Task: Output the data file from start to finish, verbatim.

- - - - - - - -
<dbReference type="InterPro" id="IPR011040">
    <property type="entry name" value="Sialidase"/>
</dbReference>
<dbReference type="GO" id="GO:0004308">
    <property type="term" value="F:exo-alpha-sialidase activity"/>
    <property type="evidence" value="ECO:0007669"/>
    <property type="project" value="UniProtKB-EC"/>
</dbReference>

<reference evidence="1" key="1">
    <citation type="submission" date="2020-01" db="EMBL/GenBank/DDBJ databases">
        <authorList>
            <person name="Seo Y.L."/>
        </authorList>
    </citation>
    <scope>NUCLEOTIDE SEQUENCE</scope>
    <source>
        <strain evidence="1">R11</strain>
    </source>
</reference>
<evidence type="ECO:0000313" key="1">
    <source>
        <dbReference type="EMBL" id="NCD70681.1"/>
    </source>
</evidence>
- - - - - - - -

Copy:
<dbReference type="InterPro" id="IPR011040">
    <property type="entry name" value="Sialidase"/>
</dbReference>
<dbReference type="GO" id="GO:0004308">
    <property type="term" value="F:exo-alpha-sialidase activity"/>
    <property type="evidence" value="ECO:0007669"/>
    <property type="project" value="UniProtKB-EC"/>
</dbReference>

<reference evidence="1" key="1">
    <citation type="submission" date="2020-01" db="EMBL/GenBank/DDBJ databases">
        <authorList>
            <person name="Seo Y.L."/>
        </authorList>
    </citation>
    <scope>NUCLEOTIDE SEQUENCE</scope>
    <source>
        <strain evidence="1">R11</strain>
    </source>
</reference>
<evidence type="ECO:0000313" key="1">
    <source>
        <dbReference type="EMBL" id="NCD70681.1"/>
    </source>
</evidence>